JOURNAL ARTICLE
REVIEW

Prostate-Specific Antigen (PSA)-Based Population Screening for Prostate Cancer: An Evidence-Based Analysis

G Pron
Ontario Health Technology Assessment Series 2015, 15 (10): 1-64
26366236

BACKGROUND: Prostate cancer (PC) is the most commonly diagnosed non-cutaneous cancer in men and their second or third leading cause of cancer death. Prostate-specific antigen (PSA) testing for PC has been in common practice for more than 20 years.

OBJECTIVES: A systematic review of the scientific literature was conducted to determine the effectiveness of PSA-based population screening programs for PC to inform policy decisions in a publicly funded health care system.

DATA SOURCES: A systematic review of bibliographic databases was performed for systematic reviews or randomized controlled trials (RCT) of PSA-based population screening programs for PC.

REVIEW METHODS: A broad search strategy was employed to identify studies reporting on key outcomes of PC mortality and all-cause mortality.

RESULTS: The search identified 5 systematic reviews and 6 RCTs. None of the systematic reviews found a statistically significant reduction in relative risk (RR) of PC mortality or overall mortality with PSA-based screening. PC mortality reductions were found to vary by country, by screening program, and by age of men at study entry. The European Randomized Study of Screening for Prostate Cancer found a statistically significant reduction in RR in PC mortality at 11-year follow-up (0.79; 95% CI, 0.67-0.92), although the absolute risk reduction was small (1.0/10,000 person-years). However, the primary treatment for PCs differed significantly between countries and between trial arms. The American Prostate, Lung, Colorectal, and Ovarian Cancer Screening Trial (PLCO) found a statistically non-significant increase in RR for PC mortality with 13-year follow-up (1.09; 95% CI, 0.87-1.36). The degree of opportunistic screening in the control arm of the PLCO trial, however, was high. None of the RCTs found a reduction in all-cause mortality and all found a statistically significant increase in the detection of mainly low-risk, organ-confined PCs in the screening arm.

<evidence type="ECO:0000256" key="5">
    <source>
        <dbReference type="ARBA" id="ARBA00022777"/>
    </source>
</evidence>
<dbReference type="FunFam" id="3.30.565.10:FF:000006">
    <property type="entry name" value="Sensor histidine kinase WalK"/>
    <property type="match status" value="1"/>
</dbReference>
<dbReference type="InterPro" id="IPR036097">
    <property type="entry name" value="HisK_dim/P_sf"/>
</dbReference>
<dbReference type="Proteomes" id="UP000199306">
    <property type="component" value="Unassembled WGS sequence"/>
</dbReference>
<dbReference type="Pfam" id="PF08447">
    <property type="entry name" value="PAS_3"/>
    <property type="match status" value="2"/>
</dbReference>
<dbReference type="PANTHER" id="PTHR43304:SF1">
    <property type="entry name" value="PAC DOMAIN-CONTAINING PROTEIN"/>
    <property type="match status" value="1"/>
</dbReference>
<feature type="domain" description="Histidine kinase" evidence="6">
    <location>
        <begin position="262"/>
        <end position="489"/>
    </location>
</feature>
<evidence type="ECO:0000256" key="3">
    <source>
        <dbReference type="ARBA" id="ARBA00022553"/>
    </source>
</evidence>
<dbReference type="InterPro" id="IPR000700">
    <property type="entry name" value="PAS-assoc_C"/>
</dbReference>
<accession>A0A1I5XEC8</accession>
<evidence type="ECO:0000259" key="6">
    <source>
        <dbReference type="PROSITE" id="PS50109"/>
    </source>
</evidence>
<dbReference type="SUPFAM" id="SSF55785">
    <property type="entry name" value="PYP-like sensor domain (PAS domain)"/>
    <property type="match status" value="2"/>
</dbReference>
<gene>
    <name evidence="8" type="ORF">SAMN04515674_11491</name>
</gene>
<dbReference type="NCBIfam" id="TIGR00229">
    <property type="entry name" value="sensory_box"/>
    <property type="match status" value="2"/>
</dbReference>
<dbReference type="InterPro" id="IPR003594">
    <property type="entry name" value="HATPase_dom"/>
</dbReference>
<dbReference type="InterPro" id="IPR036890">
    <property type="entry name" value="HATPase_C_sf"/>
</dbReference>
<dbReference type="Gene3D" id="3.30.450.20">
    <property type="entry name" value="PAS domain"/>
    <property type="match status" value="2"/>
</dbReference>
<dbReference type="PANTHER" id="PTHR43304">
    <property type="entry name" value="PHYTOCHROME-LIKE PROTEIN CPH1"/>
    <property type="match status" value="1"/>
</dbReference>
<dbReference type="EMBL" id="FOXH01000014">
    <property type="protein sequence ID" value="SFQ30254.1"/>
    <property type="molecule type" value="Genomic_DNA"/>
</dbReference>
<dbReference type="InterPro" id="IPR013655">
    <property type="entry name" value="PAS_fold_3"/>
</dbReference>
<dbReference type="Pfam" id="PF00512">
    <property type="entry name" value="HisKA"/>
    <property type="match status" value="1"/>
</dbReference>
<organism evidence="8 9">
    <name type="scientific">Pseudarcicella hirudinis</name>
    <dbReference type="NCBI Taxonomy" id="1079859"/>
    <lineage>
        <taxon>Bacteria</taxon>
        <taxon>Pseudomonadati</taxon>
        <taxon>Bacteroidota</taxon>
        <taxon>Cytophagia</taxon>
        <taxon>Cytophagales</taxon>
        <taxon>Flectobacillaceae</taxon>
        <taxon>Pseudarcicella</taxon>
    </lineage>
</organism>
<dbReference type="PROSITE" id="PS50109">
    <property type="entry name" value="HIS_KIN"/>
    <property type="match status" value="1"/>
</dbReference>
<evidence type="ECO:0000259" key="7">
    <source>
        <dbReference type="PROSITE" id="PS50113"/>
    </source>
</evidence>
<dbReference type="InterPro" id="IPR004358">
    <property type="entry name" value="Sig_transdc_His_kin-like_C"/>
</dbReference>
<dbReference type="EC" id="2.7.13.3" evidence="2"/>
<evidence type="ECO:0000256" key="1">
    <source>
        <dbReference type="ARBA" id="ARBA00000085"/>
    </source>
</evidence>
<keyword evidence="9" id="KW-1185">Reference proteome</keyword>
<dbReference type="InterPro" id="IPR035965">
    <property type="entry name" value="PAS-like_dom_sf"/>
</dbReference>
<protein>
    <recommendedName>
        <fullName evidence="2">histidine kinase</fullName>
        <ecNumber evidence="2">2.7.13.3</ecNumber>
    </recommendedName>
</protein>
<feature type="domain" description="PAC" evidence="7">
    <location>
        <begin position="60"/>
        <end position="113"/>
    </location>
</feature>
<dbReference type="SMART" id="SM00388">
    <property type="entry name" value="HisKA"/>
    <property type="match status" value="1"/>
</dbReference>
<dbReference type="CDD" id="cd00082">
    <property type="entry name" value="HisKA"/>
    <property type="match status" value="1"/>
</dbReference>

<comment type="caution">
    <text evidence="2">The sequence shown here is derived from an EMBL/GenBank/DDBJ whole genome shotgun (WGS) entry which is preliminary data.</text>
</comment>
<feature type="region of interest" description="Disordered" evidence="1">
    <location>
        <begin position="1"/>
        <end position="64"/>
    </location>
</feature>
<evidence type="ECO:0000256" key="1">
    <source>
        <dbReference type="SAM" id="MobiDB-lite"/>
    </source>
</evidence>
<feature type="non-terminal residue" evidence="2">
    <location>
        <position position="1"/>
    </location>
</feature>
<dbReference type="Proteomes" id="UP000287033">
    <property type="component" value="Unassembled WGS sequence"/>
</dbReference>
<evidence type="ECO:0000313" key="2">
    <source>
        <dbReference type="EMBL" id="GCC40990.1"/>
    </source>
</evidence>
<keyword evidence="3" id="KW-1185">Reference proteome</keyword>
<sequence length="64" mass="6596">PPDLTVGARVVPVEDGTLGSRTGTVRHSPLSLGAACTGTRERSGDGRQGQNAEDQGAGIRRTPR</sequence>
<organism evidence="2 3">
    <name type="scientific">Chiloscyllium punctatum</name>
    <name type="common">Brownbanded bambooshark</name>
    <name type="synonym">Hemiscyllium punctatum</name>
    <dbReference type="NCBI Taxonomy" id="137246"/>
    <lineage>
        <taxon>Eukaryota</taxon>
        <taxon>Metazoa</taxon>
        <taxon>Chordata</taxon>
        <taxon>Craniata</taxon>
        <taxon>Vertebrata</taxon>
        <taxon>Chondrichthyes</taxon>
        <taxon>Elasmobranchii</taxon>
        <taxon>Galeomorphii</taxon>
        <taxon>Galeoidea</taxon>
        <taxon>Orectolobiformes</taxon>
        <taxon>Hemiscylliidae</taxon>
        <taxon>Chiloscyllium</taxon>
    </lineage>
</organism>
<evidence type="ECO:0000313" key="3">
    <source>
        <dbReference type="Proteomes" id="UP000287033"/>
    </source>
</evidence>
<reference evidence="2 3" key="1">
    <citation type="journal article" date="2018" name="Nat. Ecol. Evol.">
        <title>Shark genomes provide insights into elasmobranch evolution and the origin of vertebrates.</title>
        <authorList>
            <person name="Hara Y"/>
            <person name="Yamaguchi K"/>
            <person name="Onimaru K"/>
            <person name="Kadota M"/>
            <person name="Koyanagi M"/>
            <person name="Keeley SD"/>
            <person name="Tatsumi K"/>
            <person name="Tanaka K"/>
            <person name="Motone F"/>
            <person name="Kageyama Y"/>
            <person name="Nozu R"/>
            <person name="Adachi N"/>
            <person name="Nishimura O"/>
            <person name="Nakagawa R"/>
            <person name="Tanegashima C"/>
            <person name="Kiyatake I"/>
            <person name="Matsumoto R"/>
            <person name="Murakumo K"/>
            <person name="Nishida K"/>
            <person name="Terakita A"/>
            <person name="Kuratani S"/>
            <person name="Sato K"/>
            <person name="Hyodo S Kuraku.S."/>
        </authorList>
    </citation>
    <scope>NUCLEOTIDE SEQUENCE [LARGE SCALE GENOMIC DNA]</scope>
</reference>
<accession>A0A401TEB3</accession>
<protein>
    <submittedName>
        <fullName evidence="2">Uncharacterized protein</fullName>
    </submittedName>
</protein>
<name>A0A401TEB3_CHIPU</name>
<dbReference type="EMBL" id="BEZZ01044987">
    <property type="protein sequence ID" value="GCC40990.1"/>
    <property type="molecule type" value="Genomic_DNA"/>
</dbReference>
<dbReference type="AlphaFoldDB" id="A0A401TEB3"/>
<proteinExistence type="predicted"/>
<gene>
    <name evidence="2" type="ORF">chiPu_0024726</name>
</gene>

CONCLUSIONS: There was no evidence of a PC mortality reduction in the American PLCO trial, which investigated a screening program in a setting where opportunistic screening was already common practice. Given that opportunistic PSA screening practices in Canada are similar, it is unlikely that the introduction of a formal PSA screening program would reduce PC mortality.

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